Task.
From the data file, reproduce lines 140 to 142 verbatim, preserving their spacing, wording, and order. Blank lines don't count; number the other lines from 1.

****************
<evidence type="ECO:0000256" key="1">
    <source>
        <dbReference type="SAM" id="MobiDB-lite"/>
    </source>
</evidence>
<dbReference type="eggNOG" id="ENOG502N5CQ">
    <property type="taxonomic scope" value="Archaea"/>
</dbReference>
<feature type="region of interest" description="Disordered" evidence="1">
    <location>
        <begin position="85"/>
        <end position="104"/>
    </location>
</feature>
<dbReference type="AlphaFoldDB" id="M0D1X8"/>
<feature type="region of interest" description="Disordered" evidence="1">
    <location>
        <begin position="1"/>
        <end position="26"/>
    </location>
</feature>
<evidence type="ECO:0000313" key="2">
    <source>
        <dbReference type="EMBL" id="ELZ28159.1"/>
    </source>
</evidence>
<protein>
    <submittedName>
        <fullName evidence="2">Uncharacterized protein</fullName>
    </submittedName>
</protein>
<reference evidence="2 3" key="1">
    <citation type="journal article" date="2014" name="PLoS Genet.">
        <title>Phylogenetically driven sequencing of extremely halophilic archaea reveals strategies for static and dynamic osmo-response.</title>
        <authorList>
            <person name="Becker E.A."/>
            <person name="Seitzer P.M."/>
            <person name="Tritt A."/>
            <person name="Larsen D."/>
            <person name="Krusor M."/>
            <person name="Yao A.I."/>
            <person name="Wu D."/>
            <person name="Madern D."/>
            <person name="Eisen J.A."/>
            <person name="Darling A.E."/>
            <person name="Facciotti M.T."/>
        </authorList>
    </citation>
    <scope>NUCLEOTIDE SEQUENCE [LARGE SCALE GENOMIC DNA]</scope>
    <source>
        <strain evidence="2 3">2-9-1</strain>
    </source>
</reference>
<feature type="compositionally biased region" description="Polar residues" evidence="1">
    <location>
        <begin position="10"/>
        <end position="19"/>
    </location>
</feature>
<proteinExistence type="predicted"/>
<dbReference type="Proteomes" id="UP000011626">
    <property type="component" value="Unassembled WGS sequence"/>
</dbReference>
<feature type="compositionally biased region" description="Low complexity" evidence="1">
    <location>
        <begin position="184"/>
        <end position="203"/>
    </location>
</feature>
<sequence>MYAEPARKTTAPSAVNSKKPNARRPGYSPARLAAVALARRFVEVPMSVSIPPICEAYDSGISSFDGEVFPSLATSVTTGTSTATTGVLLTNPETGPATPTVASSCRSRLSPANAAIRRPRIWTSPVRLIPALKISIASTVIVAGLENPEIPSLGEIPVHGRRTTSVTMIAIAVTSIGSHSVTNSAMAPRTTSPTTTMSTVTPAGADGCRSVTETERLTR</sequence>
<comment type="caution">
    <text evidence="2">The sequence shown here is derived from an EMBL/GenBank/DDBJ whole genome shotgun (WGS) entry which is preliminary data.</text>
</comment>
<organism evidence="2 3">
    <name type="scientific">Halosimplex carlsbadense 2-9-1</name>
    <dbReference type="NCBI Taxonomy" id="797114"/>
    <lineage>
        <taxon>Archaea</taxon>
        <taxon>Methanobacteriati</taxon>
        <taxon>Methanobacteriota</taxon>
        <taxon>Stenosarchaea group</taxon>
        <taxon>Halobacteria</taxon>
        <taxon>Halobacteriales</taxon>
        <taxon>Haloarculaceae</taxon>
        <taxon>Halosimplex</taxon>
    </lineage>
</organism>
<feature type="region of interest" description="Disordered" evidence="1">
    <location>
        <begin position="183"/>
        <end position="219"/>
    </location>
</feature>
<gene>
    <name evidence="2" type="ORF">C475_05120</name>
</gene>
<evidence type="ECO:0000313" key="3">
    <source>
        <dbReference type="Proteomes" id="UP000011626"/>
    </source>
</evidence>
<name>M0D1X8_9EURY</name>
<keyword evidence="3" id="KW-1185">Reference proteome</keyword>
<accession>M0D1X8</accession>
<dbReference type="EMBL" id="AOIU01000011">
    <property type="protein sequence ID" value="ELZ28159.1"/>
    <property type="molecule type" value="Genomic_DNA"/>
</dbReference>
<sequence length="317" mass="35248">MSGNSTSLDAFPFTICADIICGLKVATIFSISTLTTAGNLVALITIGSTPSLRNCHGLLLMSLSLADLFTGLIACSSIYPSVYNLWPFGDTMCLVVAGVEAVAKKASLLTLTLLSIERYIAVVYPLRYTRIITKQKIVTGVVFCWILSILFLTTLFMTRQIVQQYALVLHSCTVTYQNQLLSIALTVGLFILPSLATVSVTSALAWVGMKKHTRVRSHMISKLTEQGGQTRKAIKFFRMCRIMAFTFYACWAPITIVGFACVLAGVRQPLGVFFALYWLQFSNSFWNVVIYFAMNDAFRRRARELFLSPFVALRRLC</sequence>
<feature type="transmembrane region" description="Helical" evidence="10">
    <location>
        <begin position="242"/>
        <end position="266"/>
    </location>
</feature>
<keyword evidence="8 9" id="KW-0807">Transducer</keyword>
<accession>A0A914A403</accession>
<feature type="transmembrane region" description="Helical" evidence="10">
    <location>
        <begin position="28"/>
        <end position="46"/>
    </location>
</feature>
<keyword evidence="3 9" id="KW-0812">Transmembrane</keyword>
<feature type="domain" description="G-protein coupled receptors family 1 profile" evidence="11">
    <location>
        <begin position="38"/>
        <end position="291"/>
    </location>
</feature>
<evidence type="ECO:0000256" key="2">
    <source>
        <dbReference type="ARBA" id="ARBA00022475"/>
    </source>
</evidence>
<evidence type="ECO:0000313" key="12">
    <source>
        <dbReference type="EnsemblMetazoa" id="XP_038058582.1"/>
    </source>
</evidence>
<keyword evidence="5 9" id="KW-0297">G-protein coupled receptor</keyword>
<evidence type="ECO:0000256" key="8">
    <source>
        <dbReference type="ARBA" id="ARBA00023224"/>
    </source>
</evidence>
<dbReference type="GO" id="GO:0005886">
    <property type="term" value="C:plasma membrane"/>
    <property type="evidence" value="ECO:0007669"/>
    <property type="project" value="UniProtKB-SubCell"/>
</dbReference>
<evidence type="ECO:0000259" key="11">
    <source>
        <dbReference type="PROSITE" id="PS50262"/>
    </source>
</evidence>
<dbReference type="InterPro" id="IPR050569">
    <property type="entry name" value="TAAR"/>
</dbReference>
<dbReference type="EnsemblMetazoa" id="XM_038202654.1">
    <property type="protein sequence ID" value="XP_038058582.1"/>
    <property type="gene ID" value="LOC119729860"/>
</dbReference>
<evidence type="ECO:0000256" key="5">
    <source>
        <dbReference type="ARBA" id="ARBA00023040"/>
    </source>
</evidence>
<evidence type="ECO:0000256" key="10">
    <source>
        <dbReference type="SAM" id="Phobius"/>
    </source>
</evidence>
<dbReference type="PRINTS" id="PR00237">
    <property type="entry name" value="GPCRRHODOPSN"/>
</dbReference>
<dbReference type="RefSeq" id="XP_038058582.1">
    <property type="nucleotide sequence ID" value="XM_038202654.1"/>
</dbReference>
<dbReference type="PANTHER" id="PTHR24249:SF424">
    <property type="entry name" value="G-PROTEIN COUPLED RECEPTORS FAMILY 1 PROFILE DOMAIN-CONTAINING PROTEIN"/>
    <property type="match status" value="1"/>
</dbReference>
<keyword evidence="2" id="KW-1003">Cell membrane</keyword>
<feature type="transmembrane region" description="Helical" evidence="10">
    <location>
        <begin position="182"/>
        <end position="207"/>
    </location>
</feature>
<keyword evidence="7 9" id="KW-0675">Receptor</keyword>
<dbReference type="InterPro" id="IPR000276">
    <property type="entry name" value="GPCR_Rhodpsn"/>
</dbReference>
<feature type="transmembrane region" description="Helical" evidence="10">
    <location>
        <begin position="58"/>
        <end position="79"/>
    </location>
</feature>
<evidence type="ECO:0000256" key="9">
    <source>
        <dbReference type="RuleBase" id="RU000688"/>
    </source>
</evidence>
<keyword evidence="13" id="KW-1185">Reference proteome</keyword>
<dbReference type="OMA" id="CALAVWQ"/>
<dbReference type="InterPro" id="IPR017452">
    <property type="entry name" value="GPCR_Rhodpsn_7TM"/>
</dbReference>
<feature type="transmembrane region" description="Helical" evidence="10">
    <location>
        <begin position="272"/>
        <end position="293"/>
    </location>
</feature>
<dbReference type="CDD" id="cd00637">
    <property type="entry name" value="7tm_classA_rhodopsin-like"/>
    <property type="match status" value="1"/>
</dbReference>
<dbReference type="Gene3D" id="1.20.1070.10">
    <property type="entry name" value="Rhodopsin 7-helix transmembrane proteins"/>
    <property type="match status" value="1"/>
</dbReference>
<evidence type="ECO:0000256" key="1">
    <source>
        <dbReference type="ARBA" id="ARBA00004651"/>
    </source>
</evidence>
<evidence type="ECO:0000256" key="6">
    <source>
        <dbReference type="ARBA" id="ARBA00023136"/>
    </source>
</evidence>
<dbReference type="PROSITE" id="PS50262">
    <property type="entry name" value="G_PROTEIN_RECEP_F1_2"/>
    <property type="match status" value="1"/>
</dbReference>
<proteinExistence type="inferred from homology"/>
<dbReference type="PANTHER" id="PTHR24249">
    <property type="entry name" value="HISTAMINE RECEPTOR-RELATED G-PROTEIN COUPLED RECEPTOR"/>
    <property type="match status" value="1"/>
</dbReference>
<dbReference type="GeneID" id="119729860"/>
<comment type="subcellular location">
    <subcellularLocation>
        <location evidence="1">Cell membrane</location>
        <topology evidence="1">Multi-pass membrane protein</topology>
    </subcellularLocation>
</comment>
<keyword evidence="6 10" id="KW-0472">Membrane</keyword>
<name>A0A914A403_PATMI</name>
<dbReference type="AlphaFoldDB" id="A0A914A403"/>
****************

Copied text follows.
</evidence>
<keyword evidence="5 9" id="KW-0297">G-protein coupled receptor</keyword>
<evidence type="ECO:0000256" key="8">